In response, the archbishop has simply removed anyone who openly challenges him. Stephanopoulos "doesn't deserve a demotion," says an old friend of his, Maximos, the bishop of Pittsburgh. "It's one of those cases where Archbishop Spyridon tried to get even with the guys who he considers his opponents -- who he considers his enemies."
Spyridon's supporters contend that this is all about politics. The people driving the revolt are disaffected cranks, they say, still in thrall to his popular predecessor, Archbishop Iakovos. One prominent Greek-American leader says it's no wonder Stephanopoulos was demoted: "He's been kicking at the archbishop for three months. A guy in the Catholic Church who signed a letter criticizing the cardinal? He'd be in China immediately!"
So the punches and counterpunches continue, from angry press releases to firings to lawsuits and funds withheld in protest. A fortnight ago, Spyridon offered to resign, in a rhetorical, off-the-cuff remark that his office has since discounted. Whether Spyridon is a man peculiarly, even astonishingly, ill-suited to his job or simply a misunderstood figure clumsily growing into a difficult role, his tenure as archbishop has triggered a battle, religious and secular, that can be described -- in the most literal sense -- as Byzantine.
Iakovos, Spyridon's predecessor and the archbishop of North and South America for 37 years, was a legend within the Greek-American world, and his black-hatted, white-bearded figure, which popped up routinely at political conventions and in the Oval Office, had over the years become familiar even to non-Greeks. He'd marched on Selma with Martin Luther King Jr. in 1965, and the two made the cover of Life. Because of his charisma and his iconic status -- and, some say, his ego -- Iakovos had also consolidated a great deal of power.
In the years just preceding his retirement, Iakovos had hinted that it might be time for the American church to consider declaring its independence from the Old World. While the Greek church in America allows parishioners considerable say in running their affairs, power is still centered in the Phanar, the headquarters in Constantinople (the church uses the old name rather than the Muslim Istanbul), presided over by Ecumenical Patriarch Bartholomew I. In 1970, the Russian Orthodox Church in the United States broke off from its mother ship, and it has been suggested that the American Greek church could do the same.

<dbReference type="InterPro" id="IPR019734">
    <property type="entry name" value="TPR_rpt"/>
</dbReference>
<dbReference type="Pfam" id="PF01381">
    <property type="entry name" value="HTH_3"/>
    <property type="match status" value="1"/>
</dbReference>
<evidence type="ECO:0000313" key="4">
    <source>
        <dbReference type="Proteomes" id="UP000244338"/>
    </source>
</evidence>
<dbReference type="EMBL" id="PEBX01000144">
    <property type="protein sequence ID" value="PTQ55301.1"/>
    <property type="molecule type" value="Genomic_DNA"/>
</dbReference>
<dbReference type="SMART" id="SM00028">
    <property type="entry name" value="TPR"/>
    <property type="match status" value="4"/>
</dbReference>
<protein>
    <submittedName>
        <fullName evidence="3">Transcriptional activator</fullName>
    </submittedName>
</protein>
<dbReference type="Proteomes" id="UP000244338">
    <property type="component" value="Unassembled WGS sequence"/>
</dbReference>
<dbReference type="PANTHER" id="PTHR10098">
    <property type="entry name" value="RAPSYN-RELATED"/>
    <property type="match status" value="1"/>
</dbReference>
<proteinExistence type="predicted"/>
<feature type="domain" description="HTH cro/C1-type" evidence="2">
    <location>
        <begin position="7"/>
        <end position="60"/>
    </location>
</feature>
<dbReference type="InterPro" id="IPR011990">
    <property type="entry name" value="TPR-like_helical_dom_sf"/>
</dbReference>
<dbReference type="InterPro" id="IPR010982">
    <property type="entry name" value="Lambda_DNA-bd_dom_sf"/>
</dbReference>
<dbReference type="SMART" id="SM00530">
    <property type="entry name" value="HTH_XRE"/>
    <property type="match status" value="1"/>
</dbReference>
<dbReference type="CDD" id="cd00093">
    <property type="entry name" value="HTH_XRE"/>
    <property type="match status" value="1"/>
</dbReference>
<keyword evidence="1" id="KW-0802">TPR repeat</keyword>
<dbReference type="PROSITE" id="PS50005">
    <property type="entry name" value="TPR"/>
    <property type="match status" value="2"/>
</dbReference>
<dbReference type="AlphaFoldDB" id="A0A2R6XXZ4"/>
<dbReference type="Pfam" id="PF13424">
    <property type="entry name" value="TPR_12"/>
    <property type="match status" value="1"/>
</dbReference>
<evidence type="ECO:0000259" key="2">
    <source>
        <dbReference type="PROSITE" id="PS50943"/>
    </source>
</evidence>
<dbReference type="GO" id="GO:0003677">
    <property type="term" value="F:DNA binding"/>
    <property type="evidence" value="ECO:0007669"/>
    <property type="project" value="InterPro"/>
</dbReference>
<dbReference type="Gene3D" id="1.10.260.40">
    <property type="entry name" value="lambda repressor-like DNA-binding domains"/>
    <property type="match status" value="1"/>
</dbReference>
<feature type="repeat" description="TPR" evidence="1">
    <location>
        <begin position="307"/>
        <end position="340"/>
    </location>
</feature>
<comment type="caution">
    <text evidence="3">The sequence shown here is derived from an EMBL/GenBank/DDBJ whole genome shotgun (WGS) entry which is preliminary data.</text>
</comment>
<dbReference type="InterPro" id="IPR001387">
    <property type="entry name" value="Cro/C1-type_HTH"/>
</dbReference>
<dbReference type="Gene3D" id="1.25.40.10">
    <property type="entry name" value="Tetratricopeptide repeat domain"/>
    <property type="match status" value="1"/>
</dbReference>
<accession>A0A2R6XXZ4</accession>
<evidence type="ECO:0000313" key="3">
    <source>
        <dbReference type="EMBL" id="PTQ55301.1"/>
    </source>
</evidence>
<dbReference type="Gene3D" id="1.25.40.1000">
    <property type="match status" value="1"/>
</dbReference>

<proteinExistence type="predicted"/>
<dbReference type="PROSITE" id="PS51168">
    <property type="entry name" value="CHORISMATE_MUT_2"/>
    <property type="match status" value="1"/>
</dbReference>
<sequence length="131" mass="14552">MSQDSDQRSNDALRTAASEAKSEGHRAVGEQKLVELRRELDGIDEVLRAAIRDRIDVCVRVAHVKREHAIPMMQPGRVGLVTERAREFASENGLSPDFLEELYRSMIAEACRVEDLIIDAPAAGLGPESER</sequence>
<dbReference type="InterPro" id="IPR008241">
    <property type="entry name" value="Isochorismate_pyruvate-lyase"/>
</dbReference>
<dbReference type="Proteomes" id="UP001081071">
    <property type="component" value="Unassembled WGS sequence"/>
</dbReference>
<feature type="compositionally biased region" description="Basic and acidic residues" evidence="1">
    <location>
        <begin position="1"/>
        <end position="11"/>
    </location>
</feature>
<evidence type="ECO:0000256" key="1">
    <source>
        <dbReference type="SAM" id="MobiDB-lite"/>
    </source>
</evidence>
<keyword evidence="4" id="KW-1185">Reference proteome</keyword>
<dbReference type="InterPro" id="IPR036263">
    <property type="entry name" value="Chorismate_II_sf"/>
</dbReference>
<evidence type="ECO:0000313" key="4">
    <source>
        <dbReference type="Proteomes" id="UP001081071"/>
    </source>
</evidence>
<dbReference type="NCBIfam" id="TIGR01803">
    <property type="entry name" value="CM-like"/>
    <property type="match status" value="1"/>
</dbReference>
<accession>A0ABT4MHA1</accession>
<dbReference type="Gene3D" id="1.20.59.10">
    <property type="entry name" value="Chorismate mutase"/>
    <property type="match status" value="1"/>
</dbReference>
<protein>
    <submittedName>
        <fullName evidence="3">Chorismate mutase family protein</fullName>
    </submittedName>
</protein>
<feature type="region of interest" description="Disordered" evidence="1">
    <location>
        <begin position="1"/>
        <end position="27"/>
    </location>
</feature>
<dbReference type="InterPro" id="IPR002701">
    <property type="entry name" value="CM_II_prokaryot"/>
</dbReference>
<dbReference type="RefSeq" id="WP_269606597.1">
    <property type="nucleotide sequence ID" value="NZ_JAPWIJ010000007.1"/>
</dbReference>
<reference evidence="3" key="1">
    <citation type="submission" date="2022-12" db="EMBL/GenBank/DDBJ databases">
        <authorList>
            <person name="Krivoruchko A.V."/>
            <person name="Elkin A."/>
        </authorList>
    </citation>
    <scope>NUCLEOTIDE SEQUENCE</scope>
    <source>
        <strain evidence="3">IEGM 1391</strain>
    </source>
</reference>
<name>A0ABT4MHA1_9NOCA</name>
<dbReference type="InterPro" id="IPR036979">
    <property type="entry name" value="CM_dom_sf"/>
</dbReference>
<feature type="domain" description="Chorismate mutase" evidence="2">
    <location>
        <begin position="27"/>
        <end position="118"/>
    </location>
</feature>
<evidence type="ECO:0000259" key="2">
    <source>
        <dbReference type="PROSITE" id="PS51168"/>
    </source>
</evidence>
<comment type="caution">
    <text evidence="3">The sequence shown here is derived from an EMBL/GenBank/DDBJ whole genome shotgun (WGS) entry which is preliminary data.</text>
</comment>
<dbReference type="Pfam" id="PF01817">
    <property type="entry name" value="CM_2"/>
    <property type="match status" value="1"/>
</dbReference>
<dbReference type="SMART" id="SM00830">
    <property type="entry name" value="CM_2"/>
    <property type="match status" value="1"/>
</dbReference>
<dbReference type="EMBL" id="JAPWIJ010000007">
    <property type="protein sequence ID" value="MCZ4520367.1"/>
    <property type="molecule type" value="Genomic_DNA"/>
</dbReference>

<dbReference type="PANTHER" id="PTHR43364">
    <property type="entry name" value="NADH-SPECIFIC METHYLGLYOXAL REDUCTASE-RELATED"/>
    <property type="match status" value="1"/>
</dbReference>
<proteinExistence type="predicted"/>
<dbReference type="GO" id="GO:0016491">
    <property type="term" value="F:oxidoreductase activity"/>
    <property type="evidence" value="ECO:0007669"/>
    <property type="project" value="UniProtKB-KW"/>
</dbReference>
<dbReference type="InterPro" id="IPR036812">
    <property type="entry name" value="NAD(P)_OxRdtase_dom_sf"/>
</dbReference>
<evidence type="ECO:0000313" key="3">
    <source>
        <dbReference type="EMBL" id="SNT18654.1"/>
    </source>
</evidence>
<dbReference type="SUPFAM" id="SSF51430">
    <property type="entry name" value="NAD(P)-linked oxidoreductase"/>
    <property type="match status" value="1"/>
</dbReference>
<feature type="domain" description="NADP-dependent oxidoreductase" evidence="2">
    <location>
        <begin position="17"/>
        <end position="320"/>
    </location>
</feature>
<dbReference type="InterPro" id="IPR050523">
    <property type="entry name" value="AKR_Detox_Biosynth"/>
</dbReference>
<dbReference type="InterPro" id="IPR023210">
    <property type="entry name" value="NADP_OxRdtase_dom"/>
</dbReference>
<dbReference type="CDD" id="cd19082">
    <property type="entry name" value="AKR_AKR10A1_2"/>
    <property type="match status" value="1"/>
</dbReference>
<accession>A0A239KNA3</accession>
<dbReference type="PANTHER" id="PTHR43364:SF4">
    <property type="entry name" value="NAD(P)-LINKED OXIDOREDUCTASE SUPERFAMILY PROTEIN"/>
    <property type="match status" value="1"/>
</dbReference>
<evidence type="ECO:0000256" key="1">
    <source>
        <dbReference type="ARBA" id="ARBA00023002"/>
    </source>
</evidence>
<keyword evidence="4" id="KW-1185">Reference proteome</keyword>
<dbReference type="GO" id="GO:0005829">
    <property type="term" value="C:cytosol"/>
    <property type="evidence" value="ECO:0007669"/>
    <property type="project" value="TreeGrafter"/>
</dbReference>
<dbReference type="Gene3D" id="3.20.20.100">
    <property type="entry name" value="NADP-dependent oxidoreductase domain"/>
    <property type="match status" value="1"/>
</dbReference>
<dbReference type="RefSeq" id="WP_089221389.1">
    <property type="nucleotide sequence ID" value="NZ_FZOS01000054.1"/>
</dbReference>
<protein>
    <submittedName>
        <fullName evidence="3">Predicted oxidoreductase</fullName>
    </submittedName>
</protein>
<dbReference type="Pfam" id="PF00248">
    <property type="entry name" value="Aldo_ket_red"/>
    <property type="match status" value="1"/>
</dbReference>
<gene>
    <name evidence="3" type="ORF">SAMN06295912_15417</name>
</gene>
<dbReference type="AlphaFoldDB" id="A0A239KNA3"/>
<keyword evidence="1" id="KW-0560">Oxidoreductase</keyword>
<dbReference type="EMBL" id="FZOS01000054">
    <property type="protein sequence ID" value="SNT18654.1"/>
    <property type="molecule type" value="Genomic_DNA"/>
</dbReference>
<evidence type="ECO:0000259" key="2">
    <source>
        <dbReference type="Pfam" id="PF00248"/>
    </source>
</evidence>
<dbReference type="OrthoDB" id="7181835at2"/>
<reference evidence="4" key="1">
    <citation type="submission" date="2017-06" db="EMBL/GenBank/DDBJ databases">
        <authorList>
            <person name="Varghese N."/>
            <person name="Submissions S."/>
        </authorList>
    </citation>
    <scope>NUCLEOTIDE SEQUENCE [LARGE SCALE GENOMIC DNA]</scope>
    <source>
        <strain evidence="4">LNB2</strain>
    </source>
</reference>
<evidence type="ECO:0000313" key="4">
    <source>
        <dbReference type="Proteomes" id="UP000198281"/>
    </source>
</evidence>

It's not surprising that the American church would want independence; the American hierarchy is far more democratic than its counterparts. But it's equally clear why Constantinople would be horrified at the prospect of losing 2 million of its more prosperous members; Greece itself has just 10 million. The Greek church, after all, is a Christian institution headquartered in a predominantly Muslim country -- and, religious differences aside, the Greeks and Turks have carried on one of the world's longest-running dysfunctional relationships. (The Phanar regularly gets pushed around by the Turkish government; someone even tossed a bomb over its walls in 1997.) Greece is also a relatively poor country and a traditionally corrupt one. American Greeks, on the other hand, hold an astounding amount of wealth -- and visibility, too, from George Stephanopoulos to CIA director George Tenet even to actress Jennifer Aniston.
That all translates into funds for the Phanar. Few were therefore shocked by rumors that the independence-minded Iakovos's retirement, though hardly unexpected -- the man was 85 -- might not have been wholly voluntary.
Who could follow him? On the face of it, Spyridon looked like a good bet. The Americans drawing up recommendations for the Phanar wanted someone in touch with American ways, who spoke good English, who'd tie together the Old World and the New. Spyridon was born George Papageorgiou in Warren, Ohio, the son of a doctor. His English is newscaster-perfect. Improbably, he's a computer nut, capable of batting around the pros and cons of Netscape versus Internet Explorer. He is also comparatively young -- 51 when he was enthroned two and a half years ago.
"I think everyone was willing to give him the benefit of the doubt," Stephanopoulos says. "We knew there'd be a new man in place, and that things would be different."